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March 6, 1897


JAMA. 1897;XXVIII(10):471-472. doi:10.1001/jama.1897.02440100039008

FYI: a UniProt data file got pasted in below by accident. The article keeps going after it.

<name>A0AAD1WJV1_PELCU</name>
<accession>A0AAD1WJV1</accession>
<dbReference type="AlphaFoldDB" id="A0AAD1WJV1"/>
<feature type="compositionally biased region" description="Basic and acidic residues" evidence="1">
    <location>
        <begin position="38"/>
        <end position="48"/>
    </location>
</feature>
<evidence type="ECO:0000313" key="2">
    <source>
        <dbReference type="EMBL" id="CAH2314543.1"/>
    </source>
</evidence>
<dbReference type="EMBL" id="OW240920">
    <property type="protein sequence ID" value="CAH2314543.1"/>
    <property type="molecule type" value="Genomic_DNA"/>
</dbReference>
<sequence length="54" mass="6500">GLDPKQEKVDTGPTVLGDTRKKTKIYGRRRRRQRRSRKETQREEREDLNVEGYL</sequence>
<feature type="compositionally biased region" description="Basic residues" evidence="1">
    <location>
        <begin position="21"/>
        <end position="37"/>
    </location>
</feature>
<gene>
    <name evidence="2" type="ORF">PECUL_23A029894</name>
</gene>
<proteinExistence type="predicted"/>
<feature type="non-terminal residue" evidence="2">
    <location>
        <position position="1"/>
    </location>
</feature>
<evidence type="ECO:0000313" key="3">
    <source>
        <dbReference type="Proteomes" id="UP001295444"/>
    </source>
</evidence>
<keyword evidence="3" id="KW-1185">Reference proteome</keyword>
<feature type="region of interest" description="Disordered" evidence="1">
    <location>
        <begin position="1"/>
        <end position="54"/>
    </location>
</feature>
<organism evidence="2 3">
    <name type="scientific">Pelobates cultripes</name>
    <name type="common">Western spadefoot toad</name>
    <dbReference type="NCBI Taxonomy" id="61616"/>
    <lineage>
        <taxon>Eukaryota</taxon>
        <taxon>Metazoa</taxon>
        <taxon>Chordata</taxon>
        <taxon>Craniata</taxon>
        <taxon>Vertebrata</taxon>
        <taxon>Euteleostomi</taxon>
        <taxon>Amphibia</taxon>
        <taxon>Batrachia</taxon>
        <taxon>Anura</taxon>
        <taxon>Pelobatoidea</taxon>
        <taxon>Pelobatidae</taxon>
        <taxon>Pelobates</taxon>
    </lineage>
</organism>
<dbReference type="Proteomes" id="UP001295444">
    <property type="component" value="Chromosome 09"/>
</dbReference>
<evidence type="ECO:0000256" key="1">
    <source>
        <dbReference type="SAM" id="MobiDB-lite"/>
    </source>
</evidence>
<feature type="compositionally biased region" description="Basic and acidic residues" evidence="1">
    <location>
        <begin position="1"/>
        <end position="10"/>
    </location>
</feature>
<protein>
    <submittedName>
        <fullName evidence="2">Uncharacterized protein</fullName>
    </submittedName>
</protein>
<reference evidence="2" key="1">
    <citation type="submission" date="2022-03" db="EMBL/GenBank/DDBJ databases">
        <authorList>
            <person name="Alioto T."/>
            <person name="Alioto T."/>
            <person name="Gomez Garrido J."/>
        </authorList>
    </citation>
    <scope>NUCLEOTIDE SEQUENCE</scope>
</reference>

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The British Medical Journal, with that philistinism which makes it occasionally unreliable on the history of the English-speaking medical profession, remarks that Sir Joseph Lister was the first medical man to be made a peer. Had the British Medical Journal added, " for medical reasons," it would have been correct, but as the Journal of the American Medical Association pointed out (Vol. XXVIII), when urging the creation of medical peers, Smithson, the present family, which succeeded the proud Percys in the Dukedom of Northumberland, was founded by a medical man marrying the heiress of the Percys. Nor was Smithson the only medical man who became a peer. As Jefferson remarks (Book about Doctors): " More than once a physician has won admission into the noblesse, but the battle resulting in such success has been fought in the arena of politics or the bustle of the law courts." Sylvester Douglas deserted the profession

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